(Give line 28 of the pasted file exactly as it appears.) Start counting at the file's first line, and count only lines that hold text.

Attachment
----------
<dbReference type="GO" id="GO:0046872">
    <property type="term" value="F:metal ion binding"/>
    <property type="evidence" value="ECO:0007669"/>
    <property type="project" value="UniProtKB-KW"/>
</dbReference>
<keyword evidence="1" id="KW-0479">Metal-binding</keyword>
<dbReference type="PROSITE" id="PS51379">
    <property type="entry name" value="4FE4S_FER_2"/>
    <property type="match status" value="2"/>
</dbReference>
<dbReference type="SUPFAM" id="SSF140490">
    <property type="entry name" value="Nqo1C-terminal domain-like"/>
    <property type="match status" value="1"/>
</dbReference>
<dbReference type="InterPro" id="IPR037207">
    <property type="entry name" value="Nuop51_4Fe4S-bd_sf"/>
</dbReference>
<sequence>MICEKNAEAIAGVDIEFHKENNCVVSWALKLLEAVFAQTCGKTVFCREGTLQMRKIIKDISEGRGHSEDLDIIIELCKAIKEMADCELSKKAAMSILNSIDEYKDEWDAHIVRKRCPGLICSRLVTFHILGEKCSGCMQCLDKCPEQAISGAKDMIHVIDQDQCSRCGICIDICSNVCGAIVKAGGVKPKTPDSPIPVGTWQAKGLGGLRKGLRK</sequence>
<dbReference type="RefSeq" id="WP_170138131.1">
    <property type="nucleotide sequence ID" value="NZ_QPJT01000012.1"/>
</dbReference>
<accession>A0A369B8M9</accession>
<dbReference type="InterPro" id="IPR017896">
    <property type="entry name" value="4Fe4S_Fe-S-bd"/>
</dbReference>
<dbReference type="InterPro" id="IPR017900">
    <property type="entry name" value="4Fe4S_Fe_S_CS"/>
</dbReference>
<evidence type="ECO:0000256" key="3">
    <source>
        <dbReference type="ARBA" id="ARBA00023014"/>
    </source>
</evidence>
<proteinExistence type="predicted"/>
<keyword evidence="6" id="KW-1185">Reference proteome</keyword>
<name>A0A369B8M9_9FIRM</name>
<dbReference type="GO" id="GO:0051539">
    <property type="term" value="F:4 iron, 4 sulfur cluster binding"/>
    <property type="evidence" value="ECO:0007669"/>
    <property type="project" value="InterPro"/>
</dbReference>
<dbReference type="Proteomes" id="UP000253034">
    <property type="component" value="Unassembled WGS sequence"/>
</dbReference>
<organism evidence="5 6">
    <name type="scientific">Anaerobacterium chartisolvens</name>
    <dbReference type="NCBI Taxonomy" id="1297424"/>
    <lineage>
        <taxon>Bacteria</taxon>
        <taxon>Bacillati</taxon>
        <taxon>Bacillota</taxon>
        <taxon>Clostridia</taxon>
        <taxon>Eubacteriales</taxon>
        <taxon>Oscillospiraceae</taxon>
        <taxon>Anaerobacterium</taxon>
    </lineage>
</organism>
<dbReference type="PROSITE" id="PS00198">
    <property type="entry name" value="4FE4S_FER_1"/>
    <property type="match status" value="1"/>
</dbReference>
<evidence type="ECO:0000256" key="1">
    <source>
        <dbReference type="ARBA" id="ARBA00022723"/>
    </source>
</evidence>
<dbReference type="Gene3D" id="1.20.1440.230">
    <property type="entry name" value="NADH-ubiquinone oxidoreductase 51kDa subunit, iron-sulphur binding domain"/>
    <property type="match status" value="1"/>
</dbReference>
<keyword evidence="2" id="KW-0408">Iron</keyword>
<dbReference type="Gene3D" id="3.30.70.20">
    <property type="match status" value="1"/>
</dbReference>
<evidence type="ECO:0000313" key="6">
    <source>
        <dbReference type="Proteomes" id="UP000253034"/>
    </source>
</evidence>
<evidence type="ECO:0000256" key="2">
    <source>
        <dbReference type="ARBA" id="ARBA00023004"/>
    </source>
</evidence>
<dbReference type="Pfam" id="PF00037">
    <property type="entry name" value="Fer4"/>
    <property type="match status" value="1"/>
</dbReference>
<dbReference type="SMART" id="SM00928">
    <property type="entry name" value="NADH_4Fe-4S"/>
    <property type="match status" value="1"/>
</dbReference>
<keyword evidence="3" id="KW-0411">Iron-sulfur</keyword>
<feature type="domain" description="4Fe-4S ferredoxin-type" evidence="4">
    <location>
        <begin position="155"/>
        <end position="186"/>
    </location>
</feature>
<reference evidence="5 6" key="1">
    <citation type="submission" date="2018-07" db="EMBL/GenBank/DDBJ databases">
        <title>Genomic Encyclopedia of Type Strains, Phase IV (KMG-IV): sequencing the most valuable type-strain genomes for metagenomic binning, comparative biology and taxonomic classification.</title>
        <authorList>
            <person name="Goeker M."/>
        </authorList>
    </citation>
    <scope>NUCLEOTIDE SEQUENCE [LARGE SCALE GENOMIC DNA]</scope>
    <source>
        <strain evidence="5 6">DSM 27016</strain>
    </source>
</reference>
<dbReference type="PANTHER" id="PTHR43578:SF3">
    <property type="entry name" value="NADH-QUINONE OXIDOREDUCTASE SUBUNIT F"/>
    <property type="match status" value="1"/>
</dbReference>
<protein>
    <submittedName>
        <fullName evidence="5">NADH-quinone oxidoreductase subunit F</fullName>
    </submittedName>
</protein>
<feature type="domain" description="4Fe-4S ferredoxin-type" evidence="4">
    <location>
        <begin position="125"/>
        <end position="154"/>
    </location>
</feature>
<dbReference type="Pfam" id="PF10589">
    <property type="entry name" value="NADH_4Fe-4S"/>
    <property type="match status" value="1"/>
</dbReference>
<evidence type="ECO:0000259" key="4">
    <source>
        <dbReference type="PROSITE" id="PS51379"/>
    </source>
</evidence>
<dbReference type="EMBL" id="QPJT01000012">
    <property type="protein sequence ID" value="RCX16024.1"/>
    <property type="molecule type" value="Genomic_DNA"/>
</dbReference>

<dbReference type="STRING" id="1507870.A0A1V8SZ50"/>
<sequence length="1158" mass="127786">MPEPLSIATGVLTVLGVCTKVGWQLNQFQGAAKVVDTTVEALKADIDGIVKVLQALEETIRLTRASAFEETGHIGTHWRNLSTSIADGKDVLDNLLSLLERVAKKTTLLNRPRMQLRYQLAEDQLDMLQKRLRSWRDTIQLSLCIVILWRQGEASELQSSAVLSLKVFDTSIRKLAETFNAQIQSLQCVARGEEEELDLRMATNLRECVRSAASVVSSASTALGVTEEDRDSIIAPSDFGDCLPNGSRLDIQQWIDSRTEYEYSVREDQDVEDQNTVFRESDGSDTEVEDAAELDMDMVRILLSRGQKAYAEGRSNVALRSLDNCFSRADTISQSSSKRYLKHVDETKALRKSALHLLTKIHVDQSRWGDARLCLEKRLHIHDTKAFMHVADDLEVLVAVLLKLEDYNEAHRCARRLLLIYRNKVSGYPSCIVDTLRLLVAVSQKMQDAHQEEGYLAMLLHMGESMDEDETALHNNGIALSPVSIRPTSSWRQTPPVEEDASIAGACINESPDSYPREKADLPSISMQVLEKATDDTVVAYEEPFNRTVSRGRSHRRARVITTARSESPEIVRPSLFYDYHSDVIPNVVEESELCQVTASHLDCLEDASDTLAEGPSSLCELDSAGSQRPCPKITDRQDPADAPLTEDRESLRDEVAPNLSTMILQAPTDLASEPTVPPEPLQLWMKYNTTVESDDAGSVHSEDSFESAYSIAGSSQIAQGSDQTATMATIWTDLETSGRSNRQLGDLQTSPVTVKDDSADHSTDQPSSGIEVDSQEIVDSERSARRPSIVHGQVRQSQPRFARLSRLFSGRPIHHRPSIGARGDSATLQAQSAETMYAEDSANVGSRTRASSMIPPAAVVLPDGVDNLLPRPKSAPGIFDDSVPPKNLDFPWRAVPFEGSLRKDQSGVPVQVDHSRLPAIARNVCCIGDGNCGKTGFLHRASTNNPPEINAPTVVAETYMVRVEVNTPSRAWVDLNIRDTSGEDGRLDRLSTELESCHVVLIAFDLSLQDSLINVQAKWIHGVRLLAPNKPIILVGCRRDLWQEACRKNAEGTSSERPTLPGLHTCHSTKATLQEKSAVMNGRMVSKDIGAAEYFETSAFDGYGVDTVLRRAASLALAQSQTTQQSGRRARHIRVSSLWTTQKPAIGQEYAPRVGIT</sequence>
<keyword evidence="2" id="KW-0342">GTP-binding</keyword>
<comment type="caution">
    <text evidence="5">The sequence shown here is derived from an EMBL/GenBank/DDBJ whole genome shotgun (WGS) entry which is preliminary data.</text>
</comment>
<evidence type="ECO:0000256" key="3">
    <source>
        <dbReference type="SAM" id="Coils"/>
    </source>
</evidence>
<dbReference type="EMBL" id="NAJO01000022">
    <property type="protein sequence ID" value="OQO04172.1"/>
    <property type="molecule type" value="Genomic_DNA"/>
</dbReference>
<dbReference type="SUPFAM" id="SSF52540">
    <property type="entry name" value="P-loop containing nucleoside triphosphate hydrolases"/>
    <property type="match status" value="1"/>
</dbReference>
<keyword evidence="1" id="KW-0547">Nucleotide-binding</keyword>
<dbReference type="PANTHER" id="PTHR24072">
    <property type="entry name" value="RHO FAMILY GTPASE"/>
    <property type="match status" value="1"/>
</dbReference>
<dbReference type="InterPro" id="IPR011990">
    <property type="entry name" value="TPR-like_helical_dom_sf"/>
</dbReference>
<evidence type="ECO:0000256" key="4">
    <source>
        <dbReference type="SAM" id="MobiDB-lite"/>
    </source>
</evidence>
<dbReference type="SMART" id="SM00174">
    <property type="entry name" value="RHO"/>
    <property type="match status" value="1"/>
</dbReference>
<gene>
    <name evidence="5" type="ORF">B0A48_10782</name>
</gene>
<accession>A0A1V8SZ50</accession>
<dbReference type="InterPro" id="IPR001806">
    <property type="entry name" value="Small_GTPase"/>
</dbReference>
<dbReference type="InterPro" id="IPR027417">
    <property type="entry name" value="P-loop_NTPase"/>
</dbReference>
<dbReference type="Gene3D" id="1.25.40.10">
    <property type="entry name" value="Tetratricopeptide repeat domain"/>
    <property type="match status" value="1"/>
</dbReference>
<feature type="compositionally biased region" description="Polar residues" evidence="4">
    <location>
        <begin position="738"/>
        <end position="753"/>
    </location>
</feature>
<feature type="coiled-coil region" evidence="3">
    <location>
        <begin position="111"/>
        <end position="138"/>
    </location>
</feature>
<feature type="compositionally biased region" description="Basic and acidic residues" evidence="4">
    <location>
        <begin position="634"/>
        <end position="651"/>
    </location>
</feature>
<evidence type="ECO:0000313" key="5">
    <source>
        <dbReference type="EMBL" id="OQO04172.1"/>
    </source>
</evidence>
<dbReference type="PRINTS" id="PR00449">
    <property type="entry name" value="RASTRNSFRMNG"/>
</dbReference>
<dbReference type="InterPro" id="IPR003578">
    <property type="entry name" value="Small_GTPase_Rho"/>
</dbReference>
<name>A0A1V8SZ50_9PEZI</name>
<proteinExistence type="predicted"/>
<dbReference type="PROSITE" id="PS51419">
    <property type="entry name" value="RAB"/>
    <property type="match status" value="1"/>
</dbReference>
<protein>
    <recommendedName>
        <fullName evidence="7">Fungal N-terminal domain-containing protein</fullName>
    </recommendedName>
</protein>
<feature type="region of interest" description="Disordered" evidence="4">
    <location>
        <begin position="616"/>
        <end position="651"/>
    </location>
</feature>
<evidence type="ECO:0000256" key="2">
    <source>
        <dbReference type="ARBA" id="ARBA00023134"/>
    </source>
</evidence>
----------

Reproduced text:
</dbReference>